FIG. 13 is a flowchart of a method to install an outlet housing for a telephone in a building structure according to an embodiment of the present invention.

FIG. 14 is a flowchart of a method to use an outlet housing for a telephone in a building structure according to an embodiment of the present invention.

FIG. 15 is a front/side perspective view of a base housing for a further embodiment of the present invention.

FIG. 16 is a front/side perspective view of a secondary housing for the embodiment of FIG. 15.

FIG. 17 is a front/side perspective view of the combined base housing and secondary housing for the embodiment of FIG. 15.

FIG. 18 is a back/side perspective view of an exemplary base housing cover for the embodiment of FIG. 15.

FIGS. 19A and 19B are schematic, cross-sectional views of the secondary housing of FIG. 18 being moved from the first to the second position.

FIG. 20 is a system schematic for the invention being used to house a surge protector and cable or telephone jack.

FIG. 21 is a system schematic for the invention being used to house an NC plug and connector for a television connectable to a cable or satellite receiver.

DETAILED DESCRIPTION

The present invention now will be described more fully hereinafter with reference to FIGS. 1-21. This invention may, however, be embodied in many different forms and should not be construed as limited to the embodiment set forth herein; rather, this embodiment is provided so that this disclosure will be thorough and complete, and will fully convey the scope of the invention to those skilled in the art. Like numbers refer to like elements throughout, and prime or double prime, if used indicates similar elements on alternative embodiments.

As illustrated in FIGS. 1-14, embodiments of the present invention advantageously provide an apparatus and methods for mounting a cordless device such as a telephone 20, cellular telephone or similar telecommunications device, cordless toothbrush (not shown) or other cordless device having either a charging base station, or device requiring connection to an alternating current (AC) power plug, in a building or furniture structure to provide reduced wiring visualization and exposure. The following exemplary embodiments describe the apparatus with respect to telephone 20 for illustrative purposes only. The cordless telephone provides the best illustrative example because the cordless telephone is currently one of the most common forms of cordless device which requires both a connection to an AC power plug via an AC power cord and a connection to a telephone jack via a telephone cord. Thus, an apparatus for mounting a cordless telephone must provide not only the ability to reduce wiring visualization and exposure of an AC power cord but also the ability to reduce wiring visualization and exposure for a telephone cord. Additionally, the cordless telephone is currently one of the most commonly wall or furniture mounted cordless devices and thus commands a higher commercial recognition of the need for an apparatus to mount such cordless device.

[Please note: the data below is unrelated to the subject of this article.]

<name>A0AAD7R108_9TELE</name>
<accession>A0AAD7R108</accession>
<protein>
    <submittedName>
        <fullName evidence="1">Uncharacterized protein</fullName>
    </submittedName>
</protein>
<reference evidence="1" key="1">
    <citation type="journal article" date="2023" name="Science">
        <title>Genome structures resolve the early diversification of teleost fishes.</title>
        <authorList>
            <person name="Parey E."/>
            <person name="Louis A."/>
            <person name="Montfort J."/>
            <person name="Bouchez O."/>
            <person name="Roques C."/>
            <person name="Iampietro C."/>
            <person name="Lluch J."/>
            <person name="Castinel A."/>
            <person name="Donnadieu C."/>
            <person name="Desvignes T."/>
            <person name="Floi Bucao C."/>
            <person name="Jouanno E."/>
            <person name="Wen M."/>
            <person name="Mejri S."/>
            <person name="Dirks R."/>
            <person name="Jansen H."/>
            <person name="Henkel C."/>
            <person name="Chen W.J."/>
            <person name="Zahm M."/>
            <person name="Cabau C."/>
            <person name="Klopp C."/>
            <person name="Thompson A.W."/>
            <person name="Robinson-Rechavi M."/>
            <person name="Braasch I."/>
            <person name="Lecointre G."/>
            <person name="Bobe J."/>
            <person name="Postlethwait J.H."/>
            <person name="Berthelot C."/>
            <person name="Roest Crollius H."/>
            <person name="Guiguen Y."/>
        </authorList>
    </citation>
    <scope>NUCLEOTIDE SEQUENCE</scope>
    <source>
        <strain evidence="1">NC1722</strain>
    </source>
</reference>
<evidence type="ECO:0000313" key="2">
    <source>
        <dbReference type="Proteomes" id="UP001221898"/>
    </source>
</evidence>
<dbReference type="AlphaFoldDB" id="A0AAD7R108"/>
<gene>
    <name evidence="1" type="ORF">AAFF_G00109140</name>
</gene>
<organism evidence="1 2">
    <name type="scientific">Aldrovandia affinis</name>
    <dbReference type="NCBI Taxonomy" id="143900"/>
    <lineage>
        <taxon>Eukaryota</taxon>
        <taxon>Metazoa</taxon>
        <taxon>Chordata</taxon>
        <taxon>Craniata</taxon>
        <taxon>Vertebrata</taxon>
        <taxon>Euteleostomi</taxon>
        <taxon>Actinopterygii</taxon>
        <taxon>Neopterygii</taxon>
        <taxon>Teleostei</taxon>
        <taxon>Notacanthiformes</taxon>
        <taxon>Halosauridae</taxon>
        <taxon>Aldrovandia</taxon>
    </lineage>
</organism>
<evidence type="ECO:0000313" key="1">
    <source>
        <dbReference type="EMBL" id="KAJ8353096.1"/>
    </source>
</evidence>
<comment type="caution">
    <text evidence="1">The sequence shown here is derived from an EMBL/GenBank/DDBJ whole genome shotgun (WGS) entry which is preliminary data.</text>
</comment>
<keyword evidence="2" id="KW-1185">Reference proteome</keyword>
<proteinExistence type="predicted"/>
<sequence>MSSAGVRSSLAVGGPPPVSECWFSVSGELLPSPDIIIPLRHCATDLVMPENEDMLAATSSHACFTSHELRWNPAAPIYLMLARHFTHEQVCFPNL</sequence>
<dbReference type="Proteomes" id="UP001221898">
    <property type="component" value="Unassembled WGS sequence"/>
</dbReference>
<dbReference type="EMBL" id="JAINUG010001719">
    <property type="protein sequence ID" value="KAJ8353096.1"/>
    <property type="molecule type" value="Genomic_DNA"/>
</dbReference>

As perhaps best shown in FIGS. 1 and 2, the apparatus 31 can simultaneously house an AC female electrical power outlet 33, an AC power plug 35 for a cordless telephone 20, an AC power cord 37 connected to the AC power plug 35, a female telephone jack 39, a male telephone jack connector 41, and a telephone phone cord 43 connected to the male telephone jack connector 41. The ability to simultaneously house both the telephone cord 43 and AC power cord 37 and related components is especially important because it provides a significant reduction in wiring visualization and protects the cords 37, 43, and related components from being damaged by environmental hazards. Note, the AC power cord may in fact be conducting direct-current (DC) power to the cordless device depending upon the power requirements of the selected cordless device and configuration of the AC power plug or adapter.